Henrietta Maria of France (French: Henriette Marie de France; 25 November 1609 – 10 September 1669) was queen consort of England, Scotland, and Ireland as the wife of King Charles I. She was mother of two monarchs, Charles II and James II, and grandmother of three: Mary II, William III and Anne.Her Catholic religion made her unpopular in England, and also prohibited her from being crowned in an Anglican service; therefore she never had a coronation. She began to immerse herself in national affairs as civil war loomed on the horizon, and was compelled to seek refuge in France in 1644, following the birth of her youngest daughter, Henrietta, during the height of the First English Civil War. The execution of King Charles in 1649 left her impoverished. She settled in Paris, and then returned to England after the Restoration of her eldest son, Charles, to the throne. In 1665, she moved back to Paris, where she died four years later.The North American Province of Maryland was named in her honour, and the name was carried over into the current US state of Maryland.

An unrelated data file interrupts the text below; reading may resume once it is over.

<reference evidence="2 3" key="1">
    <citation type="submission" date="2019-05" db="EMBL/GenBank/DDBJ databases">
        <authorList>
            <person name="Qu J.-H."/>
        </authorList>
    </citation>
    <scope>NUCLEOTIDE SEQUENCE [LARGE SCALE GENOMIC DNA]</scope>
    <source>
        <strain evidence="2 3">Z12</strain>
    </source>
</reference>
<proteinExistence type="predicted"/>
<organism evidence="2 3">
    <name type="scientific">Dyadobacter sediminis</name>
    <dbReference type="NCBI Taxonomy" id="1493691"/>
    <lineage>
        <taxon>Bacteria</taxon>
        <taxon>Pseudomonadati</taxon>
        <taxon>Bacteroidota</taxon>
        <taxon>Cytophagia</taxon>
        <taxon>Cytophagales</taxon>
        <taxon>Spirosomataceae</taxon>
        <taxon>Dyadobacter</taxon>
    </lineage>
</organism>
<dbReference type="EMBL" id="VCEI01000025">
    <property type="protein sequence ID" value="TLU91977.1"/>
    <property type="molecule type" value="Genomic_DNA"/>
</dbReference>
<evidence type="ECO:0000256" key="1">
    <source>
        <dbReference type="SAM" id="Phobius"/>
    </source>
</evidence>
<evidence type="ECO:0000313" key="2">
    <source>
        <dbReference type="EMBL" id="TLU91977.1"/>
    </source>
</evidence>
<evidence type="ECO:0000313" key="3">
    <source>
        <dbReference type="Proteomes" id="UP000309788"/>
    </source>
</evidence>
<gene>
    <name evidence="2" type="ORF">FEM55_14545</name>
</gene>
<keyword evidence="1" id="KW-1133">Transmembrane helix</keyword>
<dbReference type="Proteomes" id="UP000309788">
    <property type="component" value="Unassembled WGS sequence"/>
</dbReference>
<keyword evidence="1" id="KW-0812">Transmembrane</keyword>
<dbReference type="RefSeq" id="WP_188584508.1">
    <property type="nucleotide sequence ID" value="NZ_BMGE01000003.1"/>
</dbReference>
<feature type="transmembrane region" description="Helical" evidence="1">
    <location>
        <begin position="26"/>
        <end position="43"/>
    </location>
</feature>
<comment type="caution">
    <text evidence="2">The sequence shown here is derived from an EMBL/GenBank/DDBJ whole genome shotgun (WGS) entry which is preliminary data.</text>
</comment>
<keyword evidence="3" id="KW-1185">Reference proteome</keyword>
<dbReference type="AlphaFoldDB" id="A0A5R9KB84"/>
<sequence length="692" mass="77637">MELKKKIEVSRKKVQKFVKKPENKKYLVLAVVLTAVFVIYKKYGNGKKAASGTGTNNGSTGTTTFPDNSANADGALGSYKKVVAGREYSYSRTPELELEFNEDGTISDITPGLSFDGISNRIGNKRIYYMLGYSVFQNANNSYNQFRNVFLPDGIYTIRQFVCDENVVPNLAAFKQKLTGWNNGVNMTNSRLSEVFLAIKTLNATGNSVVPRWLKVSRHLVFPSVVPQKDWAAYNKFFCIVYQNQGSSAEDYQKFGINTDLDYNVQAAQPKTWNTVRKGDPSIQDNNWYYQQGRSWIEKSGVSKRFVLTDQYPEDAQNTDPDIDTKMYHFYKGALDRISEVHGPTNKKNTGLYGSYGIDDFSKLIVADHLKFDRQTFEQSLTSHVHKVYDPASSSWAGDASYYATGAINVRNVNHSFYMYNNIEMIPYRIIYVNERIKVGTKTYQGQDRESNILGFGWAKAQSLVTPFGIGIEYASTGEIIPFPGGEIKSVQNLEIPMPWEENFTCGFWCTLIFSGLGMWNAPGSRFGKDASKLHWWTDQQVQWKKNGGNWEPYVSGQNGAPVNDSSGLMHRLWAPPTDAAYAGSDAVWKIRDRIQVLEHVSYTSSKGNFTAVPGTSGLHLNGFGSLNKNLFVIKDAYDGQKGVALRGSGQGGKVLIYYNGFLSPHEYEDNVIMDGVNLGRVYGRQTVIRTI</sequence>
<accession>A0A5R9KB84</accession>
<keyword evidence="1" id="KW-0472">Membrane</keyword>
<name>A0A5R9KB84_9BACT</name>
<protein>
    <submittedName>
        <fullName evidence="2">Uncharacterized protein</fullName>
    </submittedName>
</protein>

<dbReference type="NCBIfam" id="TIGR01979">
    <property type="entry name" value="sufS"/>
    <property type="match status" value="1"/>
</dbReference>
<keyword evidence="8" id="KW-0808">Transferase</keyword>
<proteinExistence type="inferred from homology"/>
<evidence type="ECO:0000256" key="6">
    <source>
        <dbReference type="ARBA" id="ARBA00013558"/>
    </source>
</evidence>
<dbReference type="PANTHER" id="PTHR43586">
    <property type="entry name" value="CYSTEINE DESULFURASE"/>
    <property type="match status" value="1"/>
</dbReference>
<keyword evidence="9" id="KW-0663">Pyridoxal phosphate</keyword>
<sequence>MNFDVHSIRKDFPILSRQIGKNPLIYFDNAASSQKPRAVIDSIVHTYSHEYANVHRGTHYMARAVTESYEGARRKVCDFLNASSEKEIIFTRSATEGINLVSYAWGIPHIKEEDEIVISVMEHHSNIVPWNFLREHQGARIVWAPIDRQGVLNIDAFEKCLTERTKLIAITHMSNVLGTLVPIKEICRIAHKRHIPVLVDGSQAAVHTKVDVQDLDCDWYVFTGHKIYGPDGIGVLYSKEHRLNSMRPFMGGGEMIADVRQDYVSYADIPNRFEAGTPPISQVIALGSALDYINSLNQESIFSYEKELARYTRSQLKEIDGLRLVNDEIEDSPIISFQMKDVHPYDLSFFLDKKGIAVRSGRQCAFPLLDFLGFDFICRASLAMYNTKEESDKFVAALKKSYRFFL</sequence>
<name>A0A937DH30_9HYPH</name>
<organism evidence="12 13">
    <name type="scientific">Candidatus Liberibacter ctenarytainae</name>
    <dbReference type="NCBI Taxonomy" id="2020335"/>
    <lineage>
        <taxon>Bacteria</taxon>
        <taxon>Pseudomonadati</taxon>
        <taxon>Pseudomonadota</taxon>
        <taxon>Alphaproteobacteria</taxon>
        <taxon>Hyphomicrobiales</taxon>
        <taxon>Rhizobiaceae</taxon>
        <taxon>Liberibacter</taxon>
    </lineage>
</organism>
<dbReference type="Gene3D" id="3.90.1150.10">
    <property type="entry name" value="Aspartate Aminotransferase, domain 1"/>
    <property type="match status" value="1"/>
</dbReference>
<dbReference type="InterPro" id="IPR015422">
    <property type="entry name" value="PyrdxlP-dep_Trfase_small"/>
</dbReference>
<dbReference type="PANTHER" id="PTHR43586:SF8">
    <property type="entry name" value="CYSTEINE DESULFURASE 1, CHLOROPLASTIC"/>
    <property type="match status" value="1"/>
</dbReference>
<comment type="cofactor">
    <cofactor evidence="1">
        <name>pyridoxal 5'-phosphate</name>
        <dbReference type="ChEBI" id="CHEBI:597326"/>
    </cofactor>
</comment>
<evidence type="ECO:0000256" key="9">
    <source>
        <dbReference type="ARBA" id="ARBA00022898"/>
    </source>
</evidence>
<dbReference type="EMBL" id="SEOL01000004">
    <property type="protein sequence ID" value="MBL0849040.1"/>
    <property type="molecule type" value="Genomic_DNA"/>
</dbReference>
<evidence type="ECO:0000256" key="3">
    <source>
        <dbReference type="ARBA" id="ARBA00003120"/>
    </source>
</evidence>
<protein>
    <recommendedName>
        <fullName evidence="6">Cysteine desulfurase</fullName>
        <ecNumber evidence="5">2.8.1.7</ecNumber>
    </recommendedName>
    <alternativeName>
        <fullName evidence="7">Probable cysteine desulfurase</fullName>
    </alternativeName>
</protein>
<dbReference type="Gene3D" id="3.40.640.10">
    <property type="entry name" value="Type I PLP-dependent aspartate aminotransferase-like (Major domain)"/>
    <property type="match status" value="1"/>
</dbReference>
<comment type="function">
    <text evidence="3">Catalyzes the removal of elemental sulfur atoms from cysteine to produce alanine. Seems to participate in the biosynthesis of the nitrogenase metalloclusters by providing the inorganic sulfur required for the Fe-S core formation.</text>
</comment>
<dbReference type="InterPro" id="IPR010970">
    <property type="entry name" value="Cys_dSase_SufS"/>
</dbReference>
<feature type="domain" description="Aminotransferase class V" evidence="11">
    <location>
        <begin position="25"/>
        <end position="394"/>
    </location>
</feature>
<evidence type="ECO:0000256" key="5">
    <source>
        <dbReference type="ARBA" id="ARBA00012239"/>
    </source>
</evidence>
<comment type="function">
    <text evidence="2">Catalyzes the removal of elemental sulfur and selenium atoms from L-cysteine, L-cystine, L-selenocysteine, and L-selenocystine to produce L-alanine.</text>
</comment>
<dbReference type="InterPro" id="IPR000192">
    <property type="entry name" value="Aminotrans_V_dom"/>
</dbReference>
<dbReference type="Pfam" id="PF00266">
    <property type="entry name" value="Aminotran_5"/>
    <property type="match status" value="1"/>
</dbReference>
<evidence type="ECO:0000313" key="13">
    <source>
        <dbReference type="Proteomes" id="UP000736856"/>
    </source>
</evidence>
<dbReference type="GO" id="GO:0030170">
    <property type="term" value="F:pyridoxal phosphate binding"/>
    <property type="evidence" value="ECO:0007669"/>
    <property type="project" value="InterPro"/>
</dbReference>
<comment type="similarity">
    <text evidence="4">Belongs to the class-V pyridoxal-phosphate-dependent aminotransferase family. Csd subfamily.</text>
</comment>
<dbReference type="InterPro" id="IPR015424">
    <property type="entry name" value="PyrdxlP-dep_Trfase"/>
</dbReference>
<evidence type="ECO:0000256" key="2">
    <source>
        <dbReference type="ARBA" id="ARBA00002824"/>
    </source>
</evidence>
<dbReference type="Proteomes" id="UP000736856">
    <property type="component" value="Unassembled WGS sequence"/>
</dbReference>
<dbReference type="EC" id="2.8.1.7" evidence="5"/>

The Saracen's Head is the name formerly given to a group of late medieval buildings in Kings Norton, Birmingham. The buildings, together with the nearby Old Grammar School, won the BBC Restoration series in 2004. Following the restoration project, the Old Grammar School, Saint Nicolas Church and the Tudor Merchant's House (formerly the Saracen's Head) were given the collective name of Saint Nicolas Place.